And the prize goes to Sunflower

It seems that we all had a hot summer.  Here, in August we had what they call the canicule – the dog days – with the temperatures nearly every day in mid to high 30s  centigrade (95 to 100F).

Throughout June and even July I didn’t mow the area near the beehives.

Beehives at la Bourie

Throughout August and now in September, the grass – well forget the grass – has been a patch of desert.  The more mature trees have decided that they just would rather go into autumn mode and their leaves have turned yellow. Amelia has been watering her precious flowers and smaller shrubs that she has so lovingly nursed, every evening.

We have always enjoyed our daily walks in the countryside around us.  After all, isn’t that the main reason why we settled to rural France?  However, the recent heat wave has meant that most afternoons we had to close the curtains and stay in the relative coolness of the house.  Nevertheless, one walk that we particularly enjoy is to a small lake where Amelia likes to photograph the solitary bees and bumbles.

The lake at Madion

I prefer to just enjoy the peaceful surrounding and look at the waterlilies.

waterlilies at Madion lake

We had practically no rain since June and I was beginning to wonder if there was enough nectar in what was left of the flowers to feed our girls as well as fill the supers with honey.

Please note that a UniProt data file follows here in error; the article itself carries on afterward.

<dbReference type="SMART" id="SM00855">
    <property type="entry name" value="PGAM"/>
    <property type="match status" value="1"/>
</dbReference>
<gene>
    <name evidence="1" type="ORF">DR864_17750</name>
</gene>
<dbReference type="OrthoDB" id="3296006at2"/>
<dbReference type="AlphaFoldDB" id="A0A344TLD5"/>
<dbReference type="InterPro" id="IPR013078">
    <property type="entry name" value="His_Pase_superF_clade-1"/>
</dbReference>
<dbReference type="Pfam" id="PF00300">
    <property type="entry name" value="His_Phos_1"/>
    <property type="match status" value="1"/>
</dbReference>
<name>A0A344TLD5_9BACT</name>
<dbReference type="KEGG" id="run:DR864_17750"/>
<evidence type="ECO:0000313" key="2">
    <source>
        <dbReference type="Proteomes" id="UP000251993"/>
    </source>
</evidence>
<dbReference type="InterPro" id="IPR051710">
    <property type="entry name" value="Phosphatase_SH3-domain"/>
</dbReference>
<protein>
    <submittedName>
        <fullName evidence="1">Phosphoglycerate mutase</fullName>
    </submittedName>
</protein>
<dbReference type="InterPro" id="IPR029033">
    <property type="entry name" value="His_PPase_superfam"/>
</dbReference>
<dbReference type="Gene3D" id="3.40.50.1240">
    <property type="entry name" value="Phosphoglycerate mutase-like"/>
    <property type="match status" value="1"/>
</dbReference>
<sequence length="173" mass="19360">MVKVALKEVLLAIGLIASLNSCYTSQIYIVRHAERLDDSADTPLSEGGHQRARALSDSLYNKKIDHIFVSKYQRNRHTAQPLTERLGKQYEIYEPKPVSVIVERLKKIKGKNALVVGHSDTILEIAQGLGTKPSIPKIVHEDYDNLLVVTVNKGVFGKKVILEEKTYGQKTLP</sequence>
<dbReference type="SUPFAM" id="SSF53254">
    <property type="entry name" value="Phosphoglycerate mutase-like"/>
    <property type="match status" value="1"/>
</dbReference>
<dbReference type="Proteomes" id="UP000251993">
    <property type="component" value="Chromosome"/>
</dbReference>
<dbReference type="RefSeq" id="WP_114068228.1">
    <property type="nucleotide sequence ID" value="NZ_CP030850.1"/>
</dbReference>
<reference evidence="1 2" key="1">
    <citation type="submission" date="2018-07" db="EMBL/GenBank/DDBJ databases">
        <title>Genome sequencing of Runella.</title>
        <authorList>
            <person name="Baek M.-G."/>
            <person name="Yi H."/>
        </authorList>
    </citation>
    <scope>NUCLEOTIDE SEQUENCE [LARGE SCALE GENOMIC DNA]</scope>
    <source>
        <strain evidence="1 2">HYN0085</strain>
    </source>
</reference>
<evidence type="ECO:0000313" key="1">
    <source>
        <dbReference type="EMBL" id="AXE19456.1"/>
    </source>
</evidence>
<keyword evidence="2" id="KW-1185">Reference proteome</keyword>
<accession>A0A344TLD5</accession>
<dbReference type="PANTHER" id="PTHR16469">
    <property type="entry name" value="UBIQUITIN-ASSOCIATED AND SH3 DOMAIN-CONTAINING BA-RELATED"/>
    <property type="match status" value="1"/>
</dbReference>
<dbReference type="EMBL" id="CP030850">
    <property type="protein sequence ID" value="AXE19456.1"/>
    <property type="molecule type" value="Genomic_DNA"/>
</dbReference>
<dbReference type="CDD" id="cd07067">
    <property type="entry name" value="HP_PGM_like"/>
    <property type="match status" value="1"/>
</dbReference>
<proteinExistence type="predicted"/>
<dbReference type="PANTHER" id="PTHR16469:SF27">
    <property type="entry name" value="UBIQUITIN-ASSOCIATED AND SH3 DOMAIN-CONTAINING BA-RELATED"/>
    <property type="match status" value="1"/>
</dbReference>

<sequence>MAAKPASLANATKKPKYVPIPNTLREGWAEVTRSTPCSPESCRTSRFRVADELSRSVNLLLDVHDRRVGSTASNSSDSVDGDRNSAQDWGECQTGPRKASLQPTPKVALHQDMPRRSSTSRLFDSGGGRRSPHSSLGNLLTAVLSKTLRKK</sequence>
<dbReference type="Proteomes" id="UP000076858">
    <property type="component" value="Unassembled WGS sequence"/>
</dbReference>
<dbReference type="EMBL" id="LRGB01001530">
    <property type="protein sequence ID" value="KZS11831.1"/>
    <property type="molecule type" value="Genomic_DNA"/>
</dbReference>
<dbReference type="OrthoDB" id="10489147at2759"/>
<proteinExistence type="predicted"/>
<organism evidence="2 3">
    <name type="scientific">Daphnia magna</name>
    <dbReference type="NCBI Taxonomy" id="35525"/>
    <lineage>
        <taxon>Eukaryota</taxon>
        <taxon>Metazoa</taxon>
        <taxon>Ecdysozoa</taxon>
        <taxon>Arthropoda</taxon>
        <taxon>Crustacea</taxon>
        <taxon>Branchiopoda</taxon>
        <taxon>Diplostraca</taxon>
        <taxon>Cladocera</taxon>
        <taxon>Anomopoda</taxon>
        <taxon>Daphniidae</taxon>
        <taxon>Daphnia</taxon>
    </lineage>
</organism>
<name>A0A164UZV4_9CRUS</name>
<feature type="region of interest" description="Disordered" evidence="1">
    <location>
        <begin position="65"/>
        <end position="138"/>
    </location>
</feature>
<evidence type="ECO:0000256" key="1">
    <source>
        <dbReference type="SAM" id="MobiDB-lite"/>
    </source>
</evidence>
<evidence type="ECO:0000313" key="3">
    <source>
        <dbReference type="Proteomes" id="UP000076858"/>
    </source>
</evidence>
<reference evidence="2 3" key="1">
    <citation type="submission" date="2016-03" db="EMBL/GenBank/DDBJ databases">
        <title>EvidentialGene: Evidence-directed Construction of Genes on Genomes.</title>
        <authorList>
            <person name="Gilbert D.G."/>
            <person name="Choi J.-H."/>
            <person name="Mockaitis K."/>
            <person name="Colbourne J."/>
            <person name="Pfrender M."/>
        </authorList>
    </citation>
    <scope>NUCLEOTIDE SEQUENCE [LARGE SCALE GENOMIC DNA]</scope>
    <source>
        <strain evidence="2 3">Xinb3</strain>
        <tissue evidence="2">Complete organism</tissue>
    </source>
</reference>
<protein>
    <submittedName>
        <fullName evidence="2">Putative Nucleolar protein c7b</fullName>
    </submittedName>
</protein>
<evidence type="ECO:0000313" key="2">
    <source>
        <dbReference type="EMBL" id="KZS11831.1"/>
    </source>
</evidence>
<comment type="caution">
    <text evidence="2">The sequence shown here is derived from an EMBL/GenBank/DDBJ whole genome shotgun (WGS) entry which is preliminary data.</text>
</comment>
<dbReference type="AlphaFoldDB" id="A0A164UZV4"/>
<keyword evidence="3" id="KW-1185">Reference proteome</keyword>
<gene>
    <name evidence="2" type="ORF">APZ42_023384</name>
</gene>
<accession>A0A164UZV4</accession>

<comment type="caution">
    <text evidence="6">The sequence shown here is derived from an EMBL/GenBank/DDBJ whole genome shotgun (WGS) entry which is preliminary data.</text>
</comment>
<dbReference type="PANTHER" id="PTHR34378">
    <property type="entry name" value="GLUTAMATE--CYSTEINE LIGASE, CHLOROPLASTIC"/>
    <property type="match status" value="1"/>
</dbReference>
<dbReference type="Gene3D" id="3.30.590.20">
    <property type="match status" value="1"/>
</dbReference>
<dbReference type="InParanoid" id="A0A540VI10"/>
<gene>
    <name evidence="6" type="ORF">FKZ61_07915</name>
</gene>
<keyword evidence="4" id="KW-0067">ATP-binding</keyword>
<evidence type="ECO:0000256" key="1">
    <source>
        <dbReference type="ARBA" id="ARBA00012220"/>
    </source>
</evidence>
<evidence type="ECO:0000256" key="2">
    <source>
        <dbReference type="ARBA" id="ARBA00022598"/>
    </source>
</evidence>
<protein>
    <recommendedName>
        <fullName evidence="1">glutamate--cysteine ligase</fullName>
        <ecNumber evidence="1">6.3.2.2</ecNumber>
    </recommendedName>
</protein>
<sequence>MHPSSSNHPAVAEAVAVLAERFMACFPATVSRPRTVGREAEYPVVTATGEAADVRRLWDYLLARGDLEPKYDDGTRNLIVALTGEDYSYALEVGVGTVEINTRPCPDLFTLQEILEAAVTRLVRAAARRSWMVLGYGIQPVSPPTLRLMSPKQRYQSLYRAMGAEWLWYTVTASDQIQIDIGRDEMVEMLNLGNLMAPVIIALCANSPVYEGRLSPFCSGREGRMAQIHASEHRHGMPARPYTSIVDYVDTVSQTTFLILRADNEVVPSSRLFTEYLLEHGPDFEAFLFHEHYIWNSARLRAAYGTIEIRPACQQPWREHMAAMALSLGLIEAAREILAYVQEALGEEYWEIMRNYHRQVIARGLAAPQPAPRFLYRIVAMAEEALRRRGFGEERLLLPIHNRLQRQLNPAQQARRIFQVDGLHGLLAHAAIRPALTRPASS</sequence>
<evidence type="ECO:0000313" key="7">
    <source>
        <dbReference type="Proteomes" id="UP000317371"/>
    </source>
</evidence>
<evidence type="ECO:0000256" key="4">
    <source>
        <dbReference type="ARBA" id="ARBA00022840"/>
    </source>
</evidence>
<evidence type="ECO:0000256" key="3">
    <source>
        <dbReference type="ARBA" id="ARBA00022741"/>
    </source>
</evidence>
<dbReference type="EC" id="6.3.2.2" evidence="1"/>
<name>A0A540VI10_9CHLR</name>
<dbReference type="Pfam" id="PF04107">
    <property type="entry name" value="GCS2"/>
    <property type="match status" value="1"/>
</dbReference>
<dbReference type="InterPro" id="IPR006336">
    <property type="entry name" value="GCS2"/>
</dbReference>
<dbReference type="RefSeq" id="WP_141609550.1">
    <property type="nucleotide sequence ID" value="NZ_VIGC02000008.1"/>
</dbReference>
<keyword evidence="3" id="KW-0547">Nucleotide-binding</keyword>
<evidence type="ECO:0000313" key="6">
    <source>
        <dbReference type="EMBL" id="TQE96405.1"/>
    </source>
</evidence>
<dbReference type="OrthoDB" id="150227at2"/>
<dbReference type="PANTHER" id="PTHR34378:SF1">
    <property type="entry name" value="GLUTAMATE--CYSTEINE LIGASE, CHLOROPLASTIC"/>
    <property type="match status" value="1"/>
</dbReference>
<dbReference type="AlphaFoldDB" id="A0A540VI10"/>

Last year I found that the change in the self fertilising variety of  sunflowers planted around us meant that the bees could not reach the nectar.

Sunflowers at Virollet

Fortunately, this year the farmers returned to the more traditional seeds which was much more attractive to bees.

Honeybees on sunflower

They do need to dig deep to collect the nectar, but at least there is no need to fly from flower to flower to collect the precious nectar.

Bee collecting nectar from sunflower

Despite the August dryness and the heat we are fortunate to have a lot of gaura around the garden.  Early morning is the best time to see the bees collecting pollen.  By around 8am, they have stripped all the pollen from the flowers.  But, they do return later in the afternoon to collect the nectar.

A bee collecting nectar on gaura

I must not forget the lavender also which has been buzzing with bees, bumbles and butterflies throughout the summer.

A bee on lavender

Our hive Violette suffered most from the afternoon sun.  So, for most of this summer I had to shelter her under a beach umbrella, the violet colour of the umbrella is just coincidental!

Hive Violette sheltered

The bees need plenty of water in summer, mainly to cool their hives.  So right in front of their hives I have placed an inverted bottle to fill a dish with water.  But it seems that they prefer to go to the zinc basin that is usually filled with water for the birds. I have now modified it by placing a large stone in the middle, so that any bees that might fall in can do a bee paddle to safety.

Honeybees drinking water

Our beekeeper friend, Michel recommended that we collect our honey on 19th of August.  We used his extractor once more and Amelia and I were delighted to see that we had actually collected a total of 74.5 Kg (164 pounds) of honey. Each of the hives, including the two divisions of this year (Iris and Pissenlit) had done an excellent job.  But the prize went to Sunflower hive that had produced the most honey.

We collected two different types of honey: the dark coloured honey containing mainly the nectar from the chestnut flowers which are abundant around our house.  We also collected the beautifully yellow honey from the sunflowers.  This year the summer honey is different from last year.  It is slightly granular in constituency, but has a lovely flavour, as it is mixed with wild flowers.